Inspired by: Passing through airport security with autism

Immigration officers are trained to assess a passenger's personal impact and articulation skills, in gauging if a person ought to be allowed entry. If someone appears nervous, does not make eye contact, has trouble communicating, looks uncomfortable, and seems unwilling to engage in conversation, most immigration officers would consider this quite suspicious. Yet, it strikes me that this may be normal behaviour for a person on the autistic spectrum.

How can a person with autism best navigate immigration?

closed as too broad by Giorgio, JonathanReez Aug 11 '17 at 7:17

Please edit the question to limit it to a specific problem with enough detail to identify an adequate answer. Avoid asking multiple distinct questions at once. See the How to Ask page for help clarifying this question. If this question can be reworded to fit the rules in the help center, please edit the question.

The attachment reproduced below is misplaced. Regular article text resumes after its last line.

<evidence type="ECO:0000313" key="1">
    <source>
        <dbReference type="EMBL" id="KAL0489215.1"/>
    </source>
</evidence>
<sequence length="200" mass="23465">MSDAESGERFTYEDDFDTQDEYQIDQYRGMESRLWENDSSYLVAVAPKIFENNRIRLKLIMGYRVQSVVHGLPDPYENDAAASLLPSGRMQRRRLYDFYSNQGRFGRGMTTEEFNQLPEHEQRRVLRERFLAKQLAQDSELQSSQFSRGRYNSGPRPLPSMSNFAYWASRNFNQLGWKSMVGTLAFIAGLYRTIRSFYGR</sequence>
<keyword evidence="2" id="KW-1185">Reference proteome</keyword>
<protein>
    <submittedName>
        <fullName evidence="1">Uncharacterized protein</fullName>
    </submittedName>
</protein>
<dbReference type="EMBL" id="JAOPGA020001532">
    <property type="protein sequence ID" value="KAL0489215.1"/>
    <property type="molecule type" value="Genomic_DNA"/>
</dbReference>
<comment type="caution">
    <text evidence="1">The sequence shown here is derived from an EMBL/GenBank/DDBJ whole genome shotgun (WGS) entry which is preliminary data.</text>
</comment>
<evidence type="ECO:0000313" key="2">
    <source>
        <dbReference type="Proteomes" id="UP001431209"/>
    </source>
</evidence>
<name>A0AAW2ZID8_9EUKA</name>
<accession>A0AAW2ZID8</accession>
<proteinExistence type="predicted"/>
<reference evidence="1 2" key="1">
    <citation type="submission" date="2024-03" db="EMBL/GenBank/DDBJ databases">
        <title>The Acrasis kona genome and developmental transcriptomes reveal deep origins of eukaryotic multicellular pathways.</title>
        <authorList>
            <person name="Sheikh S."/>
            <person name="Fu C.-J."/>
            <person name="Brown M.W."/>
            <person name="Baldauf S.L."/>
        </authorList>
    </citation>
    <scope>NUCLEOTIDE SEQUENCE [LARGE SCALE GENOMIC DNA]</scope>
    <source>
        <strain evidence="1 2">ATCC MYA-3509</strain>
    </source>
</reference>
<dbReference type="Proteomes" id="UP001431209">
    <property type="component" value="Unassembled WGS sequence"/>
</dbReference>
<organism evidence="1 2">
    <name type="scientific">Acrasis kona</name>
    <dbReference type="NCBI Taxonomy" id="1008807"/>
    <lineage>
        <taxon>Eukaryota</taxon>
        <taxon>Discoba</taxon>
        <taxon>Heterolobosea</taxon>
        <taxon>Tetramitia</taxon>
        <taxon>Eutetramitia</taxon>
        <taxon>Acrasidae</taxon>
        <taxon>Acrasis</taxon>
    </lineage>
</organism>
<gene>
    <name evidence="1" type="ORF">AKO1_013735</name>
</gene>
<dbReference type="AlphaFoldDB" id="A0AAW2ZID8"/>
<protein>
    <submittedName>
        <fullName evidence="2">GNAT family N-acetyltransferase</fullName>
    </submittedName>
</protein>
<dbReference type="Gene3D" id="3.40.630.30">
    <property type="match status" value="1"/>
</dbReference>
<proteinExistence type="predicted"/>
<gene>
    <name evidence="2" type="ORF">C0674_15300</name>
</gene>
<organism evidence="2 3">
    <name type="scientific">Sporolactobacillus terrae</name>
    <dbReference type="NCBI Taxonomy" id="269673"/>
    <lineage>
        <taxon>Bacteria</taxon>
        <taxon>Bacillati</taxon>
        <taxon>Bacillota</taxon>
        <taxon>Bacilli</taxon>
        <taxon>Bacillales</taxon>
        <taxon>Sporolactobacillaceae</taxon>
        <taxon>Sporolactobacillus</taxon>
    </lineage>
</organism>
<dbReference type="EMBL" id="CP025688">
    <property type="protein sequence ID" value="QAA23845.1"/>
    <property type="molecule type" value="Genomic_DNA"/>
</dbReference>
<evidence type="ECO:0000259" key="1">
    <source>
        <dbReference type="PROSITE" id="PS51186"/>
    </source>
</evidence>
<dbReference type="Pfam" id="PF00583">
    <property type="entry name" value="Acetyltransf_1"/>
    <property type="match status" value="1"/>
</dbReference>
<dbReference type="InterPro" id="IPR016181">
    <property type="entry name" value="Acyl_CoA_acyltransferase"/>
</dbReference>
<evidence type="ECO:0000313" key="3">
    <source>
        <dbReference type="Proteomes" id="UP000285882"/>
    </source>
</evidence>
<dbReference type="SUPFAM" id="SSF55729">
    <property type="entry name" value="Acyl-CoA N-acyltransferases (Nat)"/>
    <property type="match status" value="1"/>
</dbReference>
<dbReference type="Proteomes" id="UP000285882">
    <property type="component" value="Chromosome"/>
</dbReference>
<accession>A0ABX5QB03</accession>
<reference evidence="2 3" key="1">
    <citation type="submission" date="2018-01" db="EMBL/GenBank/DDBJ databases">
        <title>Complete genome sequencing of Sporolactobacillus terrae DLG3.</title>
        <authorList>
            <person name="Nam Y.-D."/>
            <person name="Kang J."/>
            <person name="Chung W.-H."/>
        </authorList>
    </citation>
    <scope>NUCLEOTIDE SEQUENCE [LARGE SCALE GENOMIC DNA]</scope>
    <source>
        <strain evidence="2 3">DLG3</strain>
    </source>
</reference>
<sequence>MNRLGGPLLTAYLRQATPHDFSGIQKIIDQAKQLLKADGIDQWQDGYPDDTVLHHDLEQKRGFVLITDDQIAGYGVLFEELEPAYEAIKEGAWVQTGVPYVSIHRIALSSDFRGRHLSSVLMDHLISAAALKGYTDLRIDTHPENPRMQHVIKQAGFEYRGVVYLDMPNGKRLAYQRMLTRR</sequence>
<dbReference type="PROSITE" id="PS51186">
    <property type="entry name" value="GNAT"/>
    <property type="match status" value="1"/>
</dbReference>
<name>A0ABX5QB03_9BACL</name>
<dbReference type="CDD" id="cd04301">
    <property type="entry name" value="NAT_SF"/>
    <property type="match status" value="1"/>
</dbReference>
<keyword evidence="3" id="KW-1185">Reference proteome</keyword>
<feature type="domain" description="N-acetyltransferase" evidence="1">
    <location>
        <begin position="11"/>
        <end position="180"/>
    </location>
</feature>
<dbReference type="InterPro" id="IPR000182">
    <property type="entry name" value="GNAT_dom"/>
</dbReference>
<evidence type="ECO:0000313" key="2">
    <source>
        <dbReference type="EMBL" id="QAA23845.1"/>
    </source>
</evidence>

• @gdrt All tourists have to pass through immigration and customs! – user65735 Aug 10 '17 at 18:17
  • Sorry, I thought the other question was already about customs. +1. – gdrt Aug 10 '17 at 18:25
  • One might hazard a guess that part of the officers training would be to distinguish between those who have medical issues and those who are acting suspicious. But as no government will reveal exactly what they train their officials to look for, all answers will be guesses. – user13044 Aug 11 '17 at 2:19
  • The spectrum of autism is too broad for a single answer. Please clarify your exact issue in more detail. – JonathanReez Aug 11 '17 at 7:18